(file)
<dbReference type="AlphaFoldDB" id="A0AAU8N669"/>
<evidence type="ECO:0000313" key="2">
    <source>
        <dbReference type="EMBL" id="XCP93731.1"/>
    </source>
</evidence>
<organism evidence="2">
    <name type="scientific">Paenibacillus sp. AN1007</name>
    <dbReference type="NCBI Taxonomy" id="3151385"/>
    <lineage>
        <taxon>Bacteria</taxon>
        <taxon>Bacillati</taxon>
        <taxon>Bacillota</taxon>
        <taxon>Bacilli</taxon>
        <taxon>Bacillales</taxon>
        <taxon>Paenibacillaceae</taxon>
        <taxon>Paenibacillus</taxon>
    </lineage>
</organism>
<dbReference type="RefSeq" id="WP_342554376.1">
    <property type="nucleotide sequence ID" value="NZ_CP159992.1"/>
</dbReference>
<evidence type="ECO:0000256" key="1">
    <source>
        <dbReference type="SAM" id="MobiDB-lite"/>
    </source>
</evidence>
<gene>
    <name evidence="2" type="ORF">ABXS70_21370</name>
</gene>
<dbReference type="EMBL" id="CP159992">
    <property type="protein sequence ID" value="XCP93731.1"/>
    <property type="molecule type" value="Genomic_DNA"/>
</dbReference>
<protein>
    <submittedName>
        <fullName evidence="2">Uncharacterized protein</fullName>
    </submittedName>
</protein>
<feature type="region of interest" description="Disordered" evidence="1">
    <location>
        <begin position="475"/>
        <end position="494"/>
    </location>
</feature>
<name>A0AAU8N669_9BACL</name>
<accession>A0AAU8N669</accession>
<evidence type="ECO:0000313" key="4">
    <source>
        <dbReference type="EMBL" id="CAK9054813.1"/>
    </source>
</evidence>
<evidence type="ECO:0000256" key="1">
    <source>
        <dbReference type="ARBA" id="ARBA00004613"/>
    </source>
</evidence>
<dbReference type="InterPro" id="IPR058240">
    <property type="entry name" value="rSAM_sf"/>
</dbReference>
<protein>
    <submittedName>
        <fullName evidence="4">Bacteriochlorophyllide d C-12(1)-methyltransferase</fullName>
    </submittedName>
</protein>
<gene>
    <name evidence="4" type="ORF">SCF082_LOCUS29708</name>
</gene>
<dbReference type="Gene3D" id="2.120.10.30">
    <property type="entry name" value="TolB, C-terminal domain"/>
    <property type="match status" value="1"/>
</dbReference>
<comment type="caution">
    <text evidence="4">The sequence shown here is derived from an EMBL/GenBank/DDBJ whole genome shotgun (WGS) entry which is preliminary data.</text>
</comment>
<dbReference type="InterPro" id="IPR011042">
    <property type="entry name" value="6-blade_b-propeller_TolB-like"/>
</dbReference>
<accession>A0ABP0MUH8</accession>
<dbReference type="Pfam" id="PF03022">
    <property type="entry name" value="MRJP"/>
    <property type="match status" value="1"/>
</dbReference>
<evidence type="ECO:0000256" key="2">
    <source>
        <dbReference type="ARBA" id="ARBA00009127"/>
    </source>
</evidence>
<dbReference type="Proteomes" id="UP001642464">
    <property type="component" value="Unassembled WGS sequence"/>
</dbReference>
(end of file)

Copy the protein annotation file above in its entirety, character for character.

<dbReference type="AlphaFoldDB" id="A0AAU8N669"/>
<evidence type="ECO:0000313" key="2">
    <source>
        <dbReference type="EMBL" id="XCP93731.1"/>
    </source>
</evidence>
<organism evidence="2">
    <name type="scientific">Paenibacillus sp. AN1007</name>
    <dbReference type="NCBI Taxonomy" id="3151385"/>
    <lineage>
        <taxon>Bacteria</taxon>
        <taxon>Bacillati</taxon>
        <taxon>Bacillota</taxon>
        <taxon>Bacilli</taxon>
        <taxon>Bacillales</taxon>
        <taxon>Paenibacillaceae</taxon>
        <taxon>Paenibacillus</taxon>
    </lineage>
</organism>
<dbReference type="RefSeq" id="WP_342554376.1">
    <property type="nucleotide sequence ID" value="NZ_CP159992.1"/>
</dbReference>
<evidence type="ECO:0000256" key="1">
    <source>
        <dbReference type="SAM" id="MobiDB-lite"/>
    </source>
</evidence>
<gene>
    <name evidence="2" type="ORF">ABXS70_21370</name>
</gene>
<dbReference type="EMBL" id="CP159992">
    <property type="protein sequence ID" value="XCP93731.1"/>
    <property type="molecule type" value="Genomic_DNA"/>
</dbReference>
<protein>
    <submittedName>
        <fullName evidence="2">Uncharacterized protein</fullName>
    </submittedName>
</protein>
<feature type="region of interest" description="Disordered" evidence="1">
    <location>
        <begin position="475"/>
        <end position="494"/>
    </location>
</feature>
<name>A0AAU8N669_9BACL</name>
<accession>A0AAU8N669</accession>
<evidence type="ECO:0000313" key="4">
    <source>
        <dbReference type="EMBL" id="CAK9054813.1"/>
    </source>
</evidence>
<evidence type="ECO:0000256" key="1">
    <source>
        <dbReference type="ARBA" id="ARBA00004613"/>
    </source>
</evidence>
<dbReference type="InterPro" id="IPR058240">
    <property type="entry name" value="rSAM_sf"/>
</dbReference>
<protein>
    <submittedName>
        <fullName evidence="4">Bacteriochlorophyllide d C-12(1)-methyltransferase</fullName>
    </submittedName>
</protein>
<gene>
    <name evidence="4" type="ORF">SCF082_LOCUS29708</name>
</gene>
<dbReference type="Gene3D" id="2.120.10.30">
    <property type="entry name" value="TolB, C-terminal domain"/>
    <property type="match status" value="1"/>
</dbReference>
<comment type="caution">
    <text evidence="4">The sequence shown here is derived from an EMBL/GenBank/DDBJ whole genome shotgun (WGS) entry which is preliminary data.</text>
</comment>
<dbReference type="InterPro" id="IPR011042">
    <property type="entry name" value="6-blade_b-propeller_TolB-like"/>
</dbReference>
<accession>A0ABP0MUH8</accession>
<dbReference type="Pfam" id="PF03022">
    <property type="entry name" value="MRJP"/>
    <property type="match status" value="1"/>
</dbReference>
<evidence type="ECO:0000256" key="2">
    <source>
        <dbReference type="ARBA" id="ARBA00009127"/>
    </source>
</evidence>
<dbReference type="Proteomes" id="UP001642464">
    <property type="component" value="Unassembled WGS sequence"/>
</dbReference>